BOSTON — A jury on Wednesday found Dzokhar Tsarnaev guilty of killing three people and injuring 264 in the 2013 Boston Marathon bombing, as well as fatally shooting a police officer four days later.
Tsarnaev, 21, was found guilty of all 30 counts against him, with 17 of the charges carrying the death penalty. The same U.S. District Court jury will now decide whether to sentence him to death or life in prison without possibility of parole.
Tsarnaev silently looked down, occasionally fidgeting, as the lengthy verdict was read. The courtroom was packed with survivors of the attack, the parents of 8-year-old Martin Richard, the youngest fatality, and law enforcement officials, including former Boston Police Commissioner Ed Davis.
Jurors spent just over 11 hours evaluating Tsarnaev’s guilt in two days of deliberations, following 16 days of testimony.
The amount of time spent in the jury room suggests the jurors were thorough in considering the charges, said David Weinstein, an attorney in private practice who in prior jobs as a state and local prosecutor brought death-penalty cases.
“If this was a fait accompli, they would have been out in the amount of time it takes to shuffle through 30 pieces of paper,” Weinstein said. “Sentencing deliberations are likely to take longer.”
Defense lawyers began the trial by admitting that Tsarnaev carried out the April 15, 2013, bombing but said he did so at the bidding of his older brother Tamerlan, 26, who died following a gunfight with police in Watertown, Massachusetts.
Prosecutors laid out evidence that the defendant, an ethnic Chechen who immigrated from Russia a decade before the attack, had read and listened to jihadist materials, and wrote a note in the boat where he was found hiding suggesting the bombing was an act of retribution for U.S. military campaigns in Muslim-dominated countries.
The blasts killed restaurant manager Krystle Campbell, 29, Chinese exchange student Lingzi Lu, 23, and Richard. Tsarnaev also was found guilty of the fatal shooting of Massachusetts of Institute of Technology police officer Sean Collier, 26.
Federal prosecutors detailed jihadi writings, including a copy of al Qaeda’s “Inspire” magazine with an article on bomb-making found on of Tsarnaev’s computers, describing that as evidence that he was an extremist who wanted to “punish America.”
DARK MEMORIES FOR BOSTON
The trial, which began in early March after a two-month jury selection process, dredged up some of worst memories in living memory in Boston. The twin pressure-cooker bombs ripped through the crowd of spectators at the race’s finish line, setting off a mad rush to save the hundreds of people wounded, many of whom lost legs.
Three days later, the Federal Bureau of Investigation released images of the Tsarnaev brothers, saying they were the suspected bombers and seeking information on their identities. That set the stage for 24 hours of chaos as the duo fatally shot Collier in an unsuccessful attempt to steal his gun and went on to carjack a Chinese entrepreneur before police found them in the suburb of Watertown.
The pair fought a desperate gunfight with police, throwing a smaller pressure-cooker bomb similar to the ones they used at the race, as well as smaller pipe bombs. When Tamerlan Tsarnaev ran out of bullets in the rusty Ruger handgun his brother had borrowed from a drug-dealing friend, he charged Watertown police officers who were trying to wrestle him to the ground. Dzhokhar then hopped into the carjacked Mercedes SUV and sped toward the group, running over his brother and dragging him.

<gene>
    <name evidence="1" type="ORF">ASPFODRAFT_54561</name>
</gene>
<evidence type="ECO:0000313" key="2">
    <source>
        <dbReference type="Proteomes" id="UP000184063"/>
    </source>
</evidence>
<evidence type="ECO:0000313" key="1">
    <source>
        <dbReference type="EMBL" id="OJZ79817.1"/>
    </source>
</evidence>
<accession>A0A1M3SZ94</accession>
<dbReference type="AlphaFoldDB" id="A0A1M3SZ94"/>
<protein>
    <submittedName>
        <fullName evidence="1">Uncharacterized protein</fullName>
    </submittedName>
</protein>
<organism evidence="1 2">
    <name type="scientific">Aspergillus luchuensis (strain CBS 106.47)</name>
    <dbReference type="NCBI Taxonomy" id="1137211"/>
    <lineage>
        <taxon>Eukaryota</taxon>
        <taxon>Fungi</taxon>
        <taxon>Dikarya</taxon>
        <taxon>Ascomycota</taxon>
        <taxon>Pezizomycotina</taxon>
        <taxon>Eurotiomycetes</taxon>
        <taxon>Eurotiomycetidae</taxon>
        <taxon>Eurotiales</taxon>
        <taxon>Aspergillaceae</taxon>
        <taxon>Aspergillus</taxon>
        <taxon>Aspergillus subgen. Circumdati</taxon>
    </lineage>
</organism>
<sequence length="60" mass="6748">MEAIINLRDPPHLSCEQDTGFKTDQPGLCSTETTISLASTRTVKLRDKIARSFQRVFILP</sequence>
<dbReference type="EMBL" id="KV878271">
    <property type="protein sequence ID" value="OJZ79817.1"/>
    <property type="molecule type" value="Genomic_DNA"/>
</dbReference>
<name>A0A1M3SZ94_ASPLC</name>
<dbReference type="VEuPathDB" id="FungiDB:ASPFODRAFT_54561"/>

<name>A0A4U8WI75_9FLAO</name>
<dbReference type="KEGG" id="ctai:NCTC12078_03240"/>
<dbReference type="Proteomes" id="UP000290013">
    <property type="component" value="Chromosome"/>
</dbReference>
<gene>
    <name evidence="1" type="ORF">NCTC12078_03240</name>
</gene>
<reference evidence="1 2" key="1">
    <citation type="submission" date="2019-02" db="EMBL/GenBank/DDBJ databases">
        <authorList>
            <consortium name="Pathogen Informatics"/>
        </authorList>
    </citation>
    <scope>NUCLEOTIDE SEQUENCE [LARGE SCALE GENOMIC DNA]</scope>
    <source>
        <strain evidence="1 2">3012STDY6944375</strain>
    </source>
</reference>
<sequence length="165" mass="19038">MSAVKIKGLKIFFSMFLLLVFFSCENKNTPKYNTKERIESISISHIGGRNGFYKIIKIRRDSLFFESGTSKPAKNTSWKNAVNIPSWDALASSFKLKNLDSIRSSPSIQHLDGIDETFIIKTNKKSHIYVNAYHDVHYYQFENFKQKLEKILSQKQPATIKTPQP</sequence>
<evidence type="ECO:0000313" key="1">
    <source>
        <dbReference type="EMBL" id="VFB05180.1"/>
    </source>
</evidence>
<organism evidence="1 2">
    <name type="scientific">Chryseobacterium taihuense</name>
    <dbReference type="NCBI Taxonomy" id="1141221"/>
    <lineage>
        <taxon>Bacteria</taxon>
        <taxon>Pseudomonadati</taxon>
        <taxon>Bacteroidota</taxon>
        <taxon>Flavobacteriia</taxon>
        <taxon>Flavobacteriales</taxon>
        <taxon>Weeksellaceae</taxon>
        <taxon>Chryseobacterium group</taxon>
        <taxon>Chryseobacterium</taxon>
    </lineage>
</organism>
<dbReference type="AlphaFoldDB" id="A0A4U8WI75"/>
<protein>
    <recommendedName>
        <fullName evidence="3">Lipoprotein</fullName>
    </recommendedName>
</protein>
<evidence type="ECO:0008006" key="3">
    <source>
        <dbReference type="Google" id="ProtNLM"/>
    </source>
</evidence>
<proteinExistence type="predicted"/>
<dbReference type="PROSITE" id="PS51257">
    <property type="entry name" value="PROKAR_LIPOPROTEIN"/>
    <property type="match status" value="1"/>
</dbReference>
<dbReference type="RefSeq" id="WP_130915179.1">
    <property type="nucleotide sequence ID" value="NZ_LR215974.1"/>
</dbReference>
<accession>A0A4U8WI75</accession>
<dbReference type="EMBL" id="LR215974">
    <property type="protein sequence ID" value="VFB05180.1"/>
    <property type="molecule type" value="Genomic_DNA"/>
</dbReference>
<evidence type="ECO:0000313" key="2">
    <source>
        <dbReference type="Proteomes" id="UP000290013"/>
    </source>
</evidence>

The city’s mayor, Marty Walsh, said he was glad to see the trial moving toward a conclusion.
“I am thankful that this phase of the trial has come to an end and am hopeful for a swift sentencing process,” Walsh said. “I hope today’s verdict provides a small amount of closure for the survivors, families, and all impacted by the violent and tragic events.”
RELIEF IN BOSTON
Tsarnaev’s conviction on Wednesday came as a relief to residents of the city, though many expressed mixed feelings over whether the 21-year-old should be put to death for his crimes.
“I’m glad the verdict came out this way. It is a first step toward closure, honestly,” said Armando DiCianno, 34, a consultant from Boston who said he was nearby when the homemade pressure-cooker bombs ripped through the crowd of runners, volunteers and spectators.
But DiCianno said he was less certain what outcome he hoped for in the sentencing phase. “I have always been against the death penalty, but when something like this happens to you, your opinions change a little bit,” he said.
Even survivors of the bombing attack have mixed feelings about putting the former student at University of Massachusetts-Dartmouth to death for his crimes.
After the verdict was read, bombing survivor Karen Brassard said at a news conference that she and other survivors were grateful for the guilty verdict. But she said the survivors also had differing views on whether Tsarnaev deserves the death penalty.
Massachusetts scrapped the death penalty in 1984, but capital punishment is still available in cases that are under federal jurisdiction. Polls of Boston residents have shown the city generally favoring life in prison for Tsarnaev.
One poll released by Boston’s NPR news station WBUR in March showed 62 percent would favor life in prison for Tsarnaev, while 27 percent favored execution. A survey conducted by the Boston Globe in 2013, five months after the bombings, found 33 percent wanted him put to death.
Boston Cardinal Sean O’Malley and Massachusetts Roman Catholic bishops said this week in a statement that it would be against church teaching to execute Tsarnaev.
“The defendant in this case has been neutralized and will never again have the ability to cause harm. Because of this, we, the Catholic Bishops of the Commonwealth of Massachusetts, believe that society can do better than the death penalty,” the statement said.